Drilling disparate materials can lead to an assortment of problems.
In our last installment, Mark Finstad talked about some of the things that can go wrong in the manufacturing process. Learning near the end of the process of a problem that will impact delivery can be frustrating.
Once all the layers are laminated together, some risks still remain that need to be managed. For example …
Poor hole quality. Rigid-flex constructions bring an extra challenge to the drilling process. Beyond alignment issues caused by differential dimensional stability, it can be more difficult to create a cleanly drilled hole. To make a reliable plated through-hole, the hole must be cut cleanly through the material and prepared properly prior to plating. Since the rigid-flex stackup blends a variety of materials, it is possible to have drilling flaws such as excessive nailheading of the copper, dielectric smear over copper surfaces in the hole wall, and material tear out. Consider the differences of drilling a sheet of steel versus drilling through plexiglass. Cutting steel creates clean metal chips, while cutting plexiglass often looks like the material was melted rather than drilled. Drilling rigid-flex involves cutting materials that are very different in terms of hardness. If not done properly, the result can be holes of such poor quality that plating will not be successful.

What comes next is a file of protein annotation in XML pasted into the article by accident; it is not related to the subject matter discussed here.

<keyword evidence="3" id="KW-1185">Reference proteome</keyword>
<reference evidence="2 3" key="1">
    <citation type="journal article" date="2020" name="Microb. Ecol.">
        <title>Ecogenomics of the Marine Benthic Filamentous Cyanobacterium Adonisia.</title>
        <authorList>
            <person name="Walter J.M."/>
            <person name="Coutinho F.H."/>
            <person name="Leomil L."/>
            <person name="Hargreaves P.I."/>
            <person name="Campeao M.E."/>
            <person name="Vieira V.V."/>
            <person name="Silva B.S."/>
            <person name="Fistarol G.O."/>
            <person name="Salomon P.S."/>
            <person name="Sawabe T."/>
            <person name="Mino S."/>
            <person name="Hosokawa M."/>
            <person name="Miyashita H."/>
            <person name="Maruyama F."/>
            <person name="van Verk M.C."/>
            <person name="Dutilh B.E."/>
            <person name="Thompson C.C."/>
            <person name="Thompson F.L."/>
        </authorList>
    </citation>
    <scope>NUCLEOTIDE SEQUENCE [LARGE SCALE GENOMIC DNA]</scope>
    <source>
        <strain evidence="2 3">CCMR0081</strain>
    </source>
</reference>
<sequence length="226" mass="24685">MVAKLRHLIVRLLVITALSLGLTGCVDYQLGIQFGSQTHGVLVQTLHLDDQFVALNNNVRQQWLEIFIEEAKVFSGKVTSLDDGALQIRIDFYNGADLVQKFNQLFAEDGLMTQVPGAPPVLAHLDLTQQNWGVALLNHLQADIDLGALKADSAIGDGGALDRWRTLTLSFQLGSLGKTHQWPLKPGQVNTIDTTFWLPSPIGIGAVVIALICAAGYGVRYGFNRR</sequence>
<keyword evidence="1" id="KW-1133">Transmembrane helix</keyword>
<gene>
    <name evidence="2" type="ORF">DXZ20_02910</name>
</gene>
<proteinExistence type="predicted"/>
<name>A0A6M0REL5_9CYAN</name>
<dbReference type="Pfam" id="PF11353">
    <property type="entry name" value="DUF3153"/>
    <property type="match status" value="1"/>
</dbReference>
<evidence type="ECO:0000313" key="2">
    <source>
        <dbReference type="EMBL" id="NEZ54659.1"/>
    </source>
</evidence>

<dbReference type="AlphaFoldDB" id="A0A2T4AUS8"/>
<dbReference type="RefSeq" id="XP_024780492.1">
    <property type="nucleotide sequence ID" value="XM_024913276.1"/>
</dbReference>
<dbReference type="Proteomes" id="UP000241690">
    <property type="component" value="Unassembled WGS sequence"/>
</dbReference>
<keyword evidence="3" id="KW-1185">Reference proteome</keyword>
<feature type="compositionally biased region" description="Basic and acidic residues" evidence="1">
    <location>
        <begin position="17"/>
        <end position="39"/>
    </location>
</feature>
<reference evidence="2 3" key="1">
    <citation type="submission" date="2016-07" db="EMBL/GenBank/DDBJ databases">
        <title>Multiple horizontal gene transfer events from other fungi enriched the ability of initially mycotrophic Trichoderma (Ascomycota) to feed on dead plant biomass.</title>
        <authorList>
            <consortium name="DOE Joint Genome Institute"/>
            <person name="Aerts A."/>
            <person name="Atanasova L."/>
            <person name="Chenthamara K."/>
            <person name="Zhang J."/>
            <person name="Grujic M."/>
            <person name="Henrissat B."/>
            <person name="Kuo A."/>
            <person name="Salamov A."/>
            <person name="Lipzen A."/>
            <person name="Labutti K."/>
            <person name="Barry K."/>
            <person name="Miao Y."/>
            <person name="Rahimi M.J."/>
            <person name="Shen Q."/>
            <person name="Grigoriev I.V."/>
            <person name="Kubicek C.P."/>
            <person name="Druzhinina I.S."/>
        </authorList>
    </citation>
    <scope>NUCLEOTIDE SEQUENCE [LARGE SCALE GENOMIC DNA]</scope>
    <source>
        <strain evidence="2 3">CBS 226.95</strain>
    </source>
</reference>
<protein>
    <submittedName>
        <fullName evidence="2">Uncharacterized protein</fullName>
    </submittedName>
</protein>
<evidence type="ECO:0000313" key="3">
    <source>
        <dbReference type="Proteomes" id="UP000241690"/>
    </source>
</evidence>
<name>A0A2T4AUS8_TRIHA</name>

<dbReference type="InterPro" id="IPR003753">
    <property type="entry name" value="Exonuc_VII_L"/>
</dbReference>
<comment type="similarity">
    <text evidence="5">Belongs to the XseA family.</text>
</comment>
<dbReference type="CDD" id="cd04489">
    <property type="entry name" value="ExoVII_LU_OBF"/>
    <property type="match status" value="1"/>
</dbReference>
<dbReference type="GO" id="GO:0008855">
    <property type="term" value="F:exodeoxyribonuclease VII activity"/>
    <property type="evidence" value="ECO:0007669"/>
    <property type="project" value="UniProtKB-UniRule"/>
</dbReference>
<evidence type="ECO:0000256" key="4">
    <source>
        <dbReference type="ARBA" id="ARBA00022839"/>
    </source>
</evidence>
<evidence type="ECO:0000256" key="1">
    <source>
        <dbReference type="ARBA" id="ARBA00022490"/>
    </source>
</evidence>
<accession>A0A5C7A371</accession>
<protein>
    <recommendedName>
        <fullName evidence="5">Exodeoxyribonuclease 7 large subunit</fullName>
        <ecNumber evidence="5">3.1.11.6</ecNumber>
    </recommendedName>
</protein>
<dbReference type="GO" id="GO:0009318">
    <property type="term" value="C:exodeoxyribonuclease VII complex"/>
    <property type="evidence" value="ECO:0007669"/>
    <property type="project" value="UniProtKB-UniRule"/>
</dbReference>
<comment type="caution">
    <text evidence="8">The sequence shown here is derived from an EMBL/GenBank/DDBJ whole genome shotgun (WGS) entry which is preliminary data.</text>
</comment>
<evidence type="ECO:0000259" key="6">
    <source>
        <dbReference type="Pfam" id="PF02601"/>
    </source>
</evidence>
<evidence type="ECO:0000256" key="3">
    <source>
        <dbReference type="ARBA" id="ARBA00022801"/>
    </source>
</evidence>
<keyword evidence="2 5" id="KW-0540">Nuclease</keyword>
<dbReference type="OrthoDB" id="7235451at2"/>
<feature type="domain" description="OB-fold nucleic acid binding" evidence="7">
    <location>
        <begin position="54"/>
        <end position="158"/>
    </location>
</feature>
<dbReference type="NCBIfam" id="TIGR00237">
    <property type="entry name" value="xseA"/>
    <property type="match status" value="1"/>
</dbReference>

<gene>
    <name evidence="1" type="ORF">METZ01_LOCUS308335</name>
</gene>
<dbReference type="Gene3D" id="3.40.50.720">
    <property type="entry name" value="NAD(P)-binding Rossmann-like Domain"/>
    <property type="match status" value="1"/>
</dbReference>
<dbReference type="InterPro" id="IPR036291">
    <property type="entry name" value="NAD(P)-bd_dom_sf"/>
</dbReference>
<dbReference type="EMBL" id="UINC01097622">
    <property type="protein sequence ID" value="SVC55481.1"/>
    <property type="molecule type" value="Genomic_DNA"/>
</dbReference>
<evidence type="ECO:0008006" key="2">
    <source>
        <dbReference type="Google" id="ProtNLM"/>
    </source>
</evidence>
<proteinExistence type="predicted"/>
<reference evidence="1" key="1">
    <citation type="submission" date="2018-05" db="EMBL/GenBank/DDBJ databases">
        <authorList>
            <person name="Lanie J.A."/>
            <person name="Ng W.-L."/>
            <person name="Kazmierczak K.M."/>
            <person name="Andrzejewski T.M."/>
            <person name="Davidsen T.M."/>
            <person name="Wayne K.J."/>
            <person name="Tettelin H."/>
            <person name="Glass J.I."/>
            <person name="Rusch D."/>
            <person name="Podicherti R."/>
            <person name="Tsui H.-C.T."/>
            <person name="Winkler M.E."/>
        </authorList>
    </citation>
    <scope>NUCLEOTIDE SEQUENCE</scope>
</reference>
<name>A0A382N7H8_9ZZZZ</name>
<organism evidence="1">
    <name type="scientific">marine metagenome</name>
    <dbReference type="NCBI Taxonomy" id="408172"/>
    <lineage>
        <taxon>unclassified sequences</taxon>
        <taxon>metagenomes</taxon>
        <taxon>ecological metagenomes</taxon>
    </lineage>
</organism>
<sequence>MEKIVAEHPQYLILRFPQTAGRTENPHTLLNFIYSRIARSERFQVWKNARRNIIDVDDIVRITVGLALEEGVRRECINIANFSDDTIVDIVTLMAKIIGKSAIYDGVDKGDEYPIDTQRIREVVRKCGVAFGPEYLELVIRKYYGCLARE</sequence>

Ultra-thin material plus dimensional instability: What could possibly go wrong?
Flat or folded, flex circuit designs provide superior impedance performance across a wide spectrum of signal speeds.
Question: Will impedance change when the flex portion of a rigid-flex is bent into place during assembly?
The short answer is no.
When a circuit is bent, the distance from a single-ended or differential pair to the reference planes remains constant, as does the distance between traces in a pair. There is no compression of the dielectric or movement of signal lines. As a result, the impedance remains constant as well. The performance as modeled in the flat condition will continue when bent.
Dual-row versions offer superior density, but at what cost?